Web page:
I’ve never been to the Grand Canyon before this trip, and I still don’t really feel as though I have seen enough of it. It’s this amazing span of nearly otherworldly rock and land that I’ve really only gotten to see a sliver of, and the experience of seeing it from above is nearly indescribable (which makes it especially good that I got a few pictures while we were there – even though I almost didn’t.)
Pictures are really important to me because they serve as my memory a lot of the time (much like blogging does). I like sharing them with others, I like using them as props in conversation, taking photos focuses my experience and allows me the opportunity to look back and see some of the details my eyes might have missed the first time around.
So when we arrived at the helicopter port, checked in for our mid-morning flight and I realized I had forgotten my camera battery in it’s charger at the hotel, I got a little dramatic. I started considering running across the highway to the nearest Fry’s Electronics (which really is right across the street.) Luckily, my very reasonable fiance both calmed me down, and reminded me that we had two perfectly good cellphones, and they’d still take pictures, even if they weren’t high resolution ones. MeShell drama managed (Thanks JC!)
They put us all in groups of six – the amount of people that can fit on one of their EC-130 helicopters, and we ended up with the most captainy/piloty looking helicopter pilot out of all of them. A tall man, with wide shoulders, and salt and pepper hair. And of course a bit of a beard.
Our pilot and guide told us a bit about each area we came across it overhead, small disconnected towns/retirement communities, and old mining areas. There were also wild cows and horses roaming the dark red earth.
After flying around for what seemed like a combination of forever and not long enough, we landed on an elevated area near the Colorado River for snacks and a break. The day before I contacted the tour company to find out what the snacks would be (of course), and they were very helpful.
We brought a long cactus jerky for the fun of it, and then ate it while a cactus was nearby. Made me wonder if people ever get weirded out eating animal products while on animal farms? I guess I’ve never had problems with eating apples in orchards, but cacti are awfully anthropomorphic.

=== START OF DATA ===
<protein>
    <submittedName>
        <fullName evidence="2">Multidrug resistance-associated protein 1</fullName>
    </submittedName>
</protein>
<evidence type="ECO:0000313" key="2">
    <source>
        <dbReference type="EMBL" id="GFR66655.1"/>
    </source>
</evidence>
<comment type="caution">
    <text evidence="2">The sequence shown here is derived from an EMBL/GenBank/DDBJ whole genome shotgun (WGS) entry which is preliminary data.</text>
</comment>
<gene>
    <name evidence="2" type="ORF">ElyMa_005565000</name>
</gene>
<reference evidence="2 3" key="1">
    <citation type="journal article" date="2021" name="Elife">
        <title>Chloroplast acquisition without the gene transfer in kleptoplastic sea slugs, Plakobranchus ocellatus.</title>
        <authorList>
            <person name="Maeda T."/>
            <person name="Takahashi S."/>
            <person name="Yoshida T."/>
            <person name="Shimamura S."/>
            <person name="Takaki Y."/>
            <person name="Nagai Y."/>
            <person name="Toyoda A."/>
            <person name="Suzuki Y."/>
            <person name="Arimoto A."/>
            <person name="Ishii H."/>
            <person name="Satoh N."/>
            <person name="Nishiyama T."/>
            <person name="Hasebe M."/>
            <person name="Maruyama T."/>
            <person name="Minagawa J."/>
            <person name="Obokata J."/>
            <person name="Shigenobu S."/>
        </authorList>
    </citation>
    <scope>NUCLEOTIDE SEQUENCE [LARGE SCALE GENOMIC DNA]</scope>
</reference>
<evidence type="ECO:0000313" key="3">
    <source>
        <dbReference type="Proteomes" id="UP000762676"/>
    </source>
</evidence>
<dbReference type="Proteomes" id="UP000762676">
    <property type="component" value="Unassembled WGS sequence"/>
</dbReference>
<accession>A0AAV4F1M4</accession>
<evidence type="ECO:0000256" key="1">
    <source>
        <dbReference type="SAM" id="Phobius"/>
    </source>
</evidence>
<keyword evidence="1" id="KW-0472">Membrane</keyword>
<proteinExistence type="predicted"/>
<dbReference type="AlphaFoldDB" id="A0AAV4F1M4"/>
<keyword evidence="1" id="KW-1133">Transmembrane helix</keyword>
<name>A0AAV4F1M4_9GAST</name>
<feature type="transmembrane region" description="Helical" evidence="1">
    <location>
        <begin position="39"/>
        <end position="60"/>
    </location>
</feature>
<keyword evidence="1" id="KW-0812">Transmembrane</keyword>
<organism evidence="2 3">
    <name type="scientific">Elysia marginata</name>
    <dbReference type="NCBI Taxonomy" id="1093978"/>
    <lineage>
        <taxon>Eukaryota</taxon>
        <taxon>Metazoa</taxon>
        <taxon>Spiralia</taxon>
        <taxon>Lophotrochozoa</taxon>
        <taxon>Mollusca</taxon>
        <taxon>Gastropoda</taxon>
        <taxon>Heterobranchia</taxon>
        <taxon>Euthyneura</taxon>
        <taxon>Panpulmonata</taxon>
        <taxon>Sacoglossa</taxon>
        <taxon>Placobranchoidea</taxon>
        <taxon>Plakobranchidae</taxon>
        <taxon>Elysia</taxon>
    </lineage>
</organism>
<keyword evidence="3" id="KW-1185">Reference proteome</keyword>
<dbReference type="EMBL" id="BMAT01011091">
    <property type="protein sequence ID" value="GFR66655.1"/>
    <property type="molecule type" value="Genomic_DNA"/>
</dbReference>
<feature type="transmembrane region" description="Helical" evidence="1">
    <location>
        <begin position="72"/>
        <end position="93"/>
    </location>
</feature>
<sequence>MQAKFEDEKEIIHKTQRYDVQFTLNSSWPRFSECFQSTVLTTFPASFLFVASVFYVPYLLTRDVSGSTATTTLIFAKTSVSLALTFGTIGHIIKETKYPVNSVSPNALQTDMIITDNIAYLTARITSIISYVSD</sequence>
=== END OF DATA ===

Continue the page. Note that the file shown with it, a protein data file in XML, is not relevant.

Because I couldn’t possibly go to the Grand Canyon and not take pictures of my food right? This was something we found at the Whole Foods in Las Vegas – from Cactus Jerky Inc. and made in California.
As we stood around (me in my now
beat up well used red Vegetarian Shoes from MooShoes), listening to nothing but the sound of nature around us, it was the first near quiet I’ve felt and heard in a while. And I liked it. I really really liked it. I think it’s inspired me to find more places in Ontario to find slivers of quiet.
But eventually it was time to leave. This is a video of us mid-take off from the landing site. I’m no videographer, so it’s a little shaky (sorry folks with motion sickness), but I keep looking back at this and “feeling” the changes in elevation.
We also crossed over downtown Las Vegas, over top of the Freemont Street Experience. In this picture you can see the 4 blocks of the LED barrel vault canopy where they have light and sound shows in the evening.
And finally we went near the Las Vegas Strip, and headed back to the heliport. It’s not inexpensive, but if you have the opportunity to visit the Grand Canyon, on helicopter or otherwise, I’d do it at least once. I’m really glad we opted to go for it, and I think it’s an experience I’ll probably remember with or without photos (though I’m happy to have them!)
For more pictures please visit the Album on Flickr
Have you ever been to the Grand Canyon? What was your favourite part of the experience?